Examining Our Unconscious Fears

When living with addiction and mental health issues, many of us know we’re in pain, but we don’t know why exactly. We can tell that we’re afraid, but we often aren’t conscious of what our fears actually are. Our fears are stored in our subconscious minds, beneath the conscious awareness of our thinking minds. This means that we often don’t know why we have the thoughts, emotions and fears that we do. We’re not consciously aware of why we think and feel in the ways we do. Our subconscious mind rules the majority of our lives, so when we have things that are unhealed within us, those things are often what are driving our thoughts, feelings and behaviors. We’re acting out of fear rather than faith. We’re manifesting out of pain rather than strength and self-assuredness.

We can become more conscious of the fears stored in our subconscious minds by paying more attention to our triggers, our emotional responses, and our reactions to stress. How do we react when something bothers us? How do we respond to people who challenge us? What are our emotional responses and behavioral patterns? What are our recurring issues, life cycles and relationship patterns? Do we feel easily threatened by other people’s happiness or success? Do we get clingy, obsessive, or dependent in our relationships? How do we move through our days? What are our default thought patterns?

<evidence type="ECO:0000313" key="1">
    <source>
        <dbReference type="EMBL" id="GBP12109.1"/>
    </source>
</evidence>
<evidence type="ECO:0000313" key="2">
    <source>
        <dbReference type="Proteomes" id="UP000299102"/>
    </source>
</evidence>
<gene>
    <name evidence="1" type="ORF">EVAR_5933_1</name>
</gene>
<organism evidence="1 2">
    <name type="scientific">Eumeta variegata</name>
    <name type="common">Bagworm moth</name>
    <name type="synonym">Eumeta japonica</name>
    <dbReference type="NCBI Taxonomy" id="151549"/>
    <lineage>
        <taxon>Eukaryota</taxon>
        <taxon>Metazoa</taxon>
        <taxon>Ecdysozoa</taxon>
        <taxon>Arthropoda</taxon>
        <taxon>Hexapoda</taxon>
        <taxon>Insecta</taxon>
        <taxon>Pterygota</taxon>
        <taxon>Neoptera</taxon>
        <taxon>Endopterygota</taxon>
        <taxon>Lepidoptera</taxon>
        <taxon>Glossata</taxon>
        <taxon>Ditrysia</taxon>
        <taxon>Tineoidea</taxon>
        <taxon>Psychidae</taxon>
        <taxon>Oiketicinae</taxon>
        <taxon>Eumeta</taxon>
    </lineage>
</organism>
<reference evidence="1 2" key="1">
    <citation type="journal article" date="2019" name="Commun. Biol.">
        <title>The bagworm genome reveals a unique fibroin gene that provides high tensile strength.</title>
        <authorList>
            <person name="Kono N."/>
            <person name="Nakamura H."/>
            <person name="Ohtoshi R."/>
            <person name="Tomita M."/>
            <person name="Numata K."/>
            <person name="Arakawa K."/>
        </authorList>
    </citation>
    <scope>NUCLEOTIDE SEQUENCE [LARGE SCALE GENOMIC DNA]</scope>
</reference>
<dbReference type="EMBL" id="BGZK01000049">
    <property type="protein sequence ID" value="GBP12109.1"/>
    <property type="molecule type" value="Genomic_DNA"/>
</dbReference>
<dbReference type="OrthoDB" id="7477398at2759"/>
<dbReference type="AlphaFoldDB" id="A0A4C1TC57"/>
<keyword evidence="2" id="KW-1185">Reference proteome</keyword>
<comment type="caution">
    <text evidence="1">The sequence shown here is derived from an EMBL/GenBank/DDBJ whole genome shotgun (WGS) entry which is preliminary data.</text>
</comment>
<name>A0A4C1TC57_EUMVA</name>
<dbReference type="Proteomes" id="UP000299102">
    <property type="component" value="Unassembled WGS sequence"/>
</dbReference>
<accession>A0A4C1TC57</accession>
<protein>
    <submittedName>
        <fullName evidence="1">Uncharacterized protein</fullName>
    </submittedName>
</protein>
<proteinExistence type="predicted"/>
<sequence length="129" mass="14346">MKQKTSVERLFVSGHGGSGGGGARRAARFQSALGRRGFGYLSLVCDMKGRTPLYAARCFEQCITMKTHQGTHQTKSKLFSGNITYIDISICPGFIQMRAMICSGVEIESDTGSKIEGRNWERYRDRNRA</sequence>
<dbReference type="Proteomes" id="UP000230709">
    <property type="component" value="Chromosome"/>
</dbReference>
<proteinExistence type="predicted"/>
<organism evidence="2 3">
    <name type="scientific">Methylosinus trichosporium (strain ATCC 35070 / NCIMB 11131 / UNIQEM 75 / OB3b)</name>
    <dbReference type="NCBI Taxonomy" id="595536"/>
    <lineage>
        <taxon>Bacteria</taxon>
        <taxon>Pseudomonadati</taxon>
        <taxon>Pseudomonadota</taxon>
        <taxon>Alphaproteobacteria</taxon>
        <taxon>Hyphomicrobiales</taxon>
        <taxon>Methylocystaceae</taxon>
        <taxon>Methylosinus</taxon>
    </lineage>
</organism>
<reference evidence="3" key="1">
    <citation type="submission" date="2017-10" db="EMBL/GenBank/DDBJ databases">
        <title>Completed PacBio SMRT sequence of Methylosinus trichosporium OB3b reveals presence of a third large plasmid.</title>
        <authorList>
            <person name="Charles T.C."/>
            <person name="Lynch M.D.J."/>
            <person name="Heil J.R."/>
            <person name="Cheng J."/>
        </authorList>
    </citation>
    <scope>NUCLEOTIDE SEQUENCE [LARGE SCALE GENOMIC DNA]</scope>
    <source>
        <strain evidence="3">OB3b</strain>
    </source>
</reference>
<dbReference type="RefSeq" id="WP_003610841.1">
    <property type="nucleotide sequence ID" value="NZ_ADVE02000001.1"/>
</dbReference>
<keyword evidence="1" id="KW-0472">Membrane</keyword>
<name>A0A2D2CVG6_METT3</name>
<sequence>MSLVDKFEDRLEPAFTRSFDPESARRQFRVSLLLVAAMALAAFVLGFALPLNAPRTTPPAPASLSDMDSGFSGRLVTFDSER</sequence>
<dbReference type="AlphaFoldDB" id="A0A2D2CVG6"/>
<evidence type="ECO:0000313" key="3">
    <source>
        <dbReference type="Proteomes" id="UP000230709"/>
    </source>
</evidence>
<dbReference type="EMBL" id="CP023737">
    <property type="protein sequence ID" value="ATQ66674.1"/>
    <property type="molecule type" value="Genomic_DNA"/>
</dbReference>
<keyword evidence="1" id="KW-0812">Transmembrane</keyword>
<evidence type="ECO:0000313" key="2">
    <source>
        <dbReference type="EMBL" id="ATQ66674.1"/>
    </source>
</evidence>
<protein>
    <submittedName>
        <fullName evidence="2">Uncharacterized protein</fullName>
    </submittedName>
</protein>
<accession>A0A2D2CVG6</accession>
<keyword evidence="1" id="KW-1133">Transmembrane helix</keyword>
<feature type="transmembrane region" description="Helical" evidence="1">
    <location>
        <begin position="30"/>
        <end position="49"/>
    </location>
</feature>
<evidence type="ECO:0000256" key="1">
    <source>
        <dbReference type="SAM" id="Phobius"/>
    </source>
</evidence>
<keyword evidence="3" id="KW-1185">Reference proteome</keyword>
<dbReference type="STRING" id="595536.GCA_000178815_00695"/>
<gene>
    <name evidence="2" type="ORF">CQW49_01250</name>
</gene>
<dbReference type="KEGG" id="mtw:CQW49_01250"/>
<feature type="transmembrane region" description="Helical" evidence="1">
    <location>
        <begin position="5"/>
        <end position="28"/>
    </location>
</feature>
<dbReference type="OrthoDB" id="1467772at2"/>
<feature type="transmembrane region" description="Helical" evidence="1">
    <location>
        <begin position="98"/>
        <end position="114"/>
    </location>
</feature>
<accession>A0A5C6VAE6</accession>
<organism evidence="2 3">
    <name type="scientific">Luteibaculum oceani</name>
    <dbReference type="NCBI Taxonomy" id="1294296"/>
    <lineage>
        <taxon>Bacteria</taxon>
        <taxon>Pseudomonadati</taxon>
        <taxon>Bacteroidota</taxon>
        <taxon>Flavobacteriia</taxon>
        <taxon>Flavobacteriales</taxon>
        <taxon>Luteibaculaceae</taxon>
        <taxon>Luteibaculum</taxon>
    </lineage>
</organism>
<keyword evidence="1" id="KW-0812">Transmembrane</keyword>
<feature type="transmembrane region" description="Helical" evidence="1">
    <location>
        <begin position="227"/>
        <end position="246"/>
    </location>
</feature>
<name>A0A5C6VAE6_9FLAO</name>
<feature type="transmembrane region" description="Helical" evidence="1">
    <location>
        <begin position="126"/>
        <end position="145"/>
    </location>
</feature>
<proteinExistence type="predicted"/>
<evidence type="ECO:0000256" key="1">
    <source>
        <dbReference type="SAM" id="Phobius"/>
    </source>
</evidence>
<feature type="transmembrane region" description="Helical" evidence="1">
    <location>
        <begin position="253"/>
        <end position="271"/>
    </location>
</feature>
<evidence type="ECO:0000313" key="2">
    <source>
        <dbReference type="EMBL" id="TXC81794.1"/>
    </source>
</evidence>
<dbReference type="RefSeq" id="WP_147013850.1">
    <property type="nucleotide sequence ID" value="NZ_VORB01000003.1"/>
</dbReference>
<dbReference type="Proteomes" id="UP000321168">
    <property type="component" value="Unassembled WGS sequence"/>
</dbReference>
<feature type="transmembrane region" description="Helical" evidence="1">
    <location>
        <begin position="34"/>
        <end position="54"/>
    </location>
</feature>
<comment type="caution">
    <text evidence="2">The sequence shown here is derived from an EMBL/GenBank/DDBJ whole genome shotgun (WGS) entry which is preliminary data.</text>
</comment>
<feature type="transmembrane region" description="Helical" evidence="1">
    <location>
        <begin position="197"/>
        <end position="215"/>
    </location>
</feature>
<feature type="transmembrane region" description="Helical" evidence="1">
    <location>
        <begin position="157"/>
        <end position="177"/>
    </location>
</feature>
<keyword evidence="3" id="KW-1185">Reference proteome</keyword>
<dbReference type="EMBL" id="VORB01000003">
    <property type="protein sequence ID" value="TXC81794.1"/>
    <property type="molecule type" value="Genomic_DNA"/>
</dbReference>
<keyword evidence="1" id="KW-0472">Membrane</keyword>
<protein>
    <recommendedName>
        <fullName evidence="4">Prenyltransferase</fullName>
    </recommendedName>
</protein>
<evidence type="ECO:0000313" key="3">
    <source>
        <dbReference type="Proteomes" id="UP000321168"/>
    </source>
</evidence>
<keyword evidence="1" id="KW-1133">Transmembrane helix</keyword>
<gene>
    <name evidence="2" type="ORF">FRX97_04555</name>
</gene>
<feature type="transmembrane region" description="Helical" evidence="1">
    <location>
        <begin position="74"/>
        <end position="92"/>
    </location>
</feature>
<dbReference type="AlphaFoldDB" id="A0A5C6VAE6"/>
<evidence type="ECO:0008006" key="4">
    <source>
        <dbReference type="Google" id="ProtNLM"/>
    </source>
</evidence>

How we respond to things and to people is often an indicator of our fears, including the ones we’re not yet conscious of. Examining our patterns and responses can inform us on what we’re actually afraid of. If we feel competitive and threatened by other people’s happiness, for example, we might be struggling with fears of inadequacy and inferiority. If we become co-dependent or overly needy in relationships, we might be afraid of abandonment and have a fear of being alone. If we default to thinking in terms of negativity and pessimism, we might fear the unknown and be uncomfortable with uncertainty and loss of control. If we shy away from taking risks or challenging ourselves, we might have a fear of responsibility or even of success.

Examining our unconscious fears allows us to better work with our thoughts, emotions and behaviors so that we can start developing healthier patterns for ourselves as we work to heal.

Your new life starts today. Let Riverside Recovery be your support system as you do the work to heal. Call (800) 871-5440 for more information on our addiction recovery. treatment programs.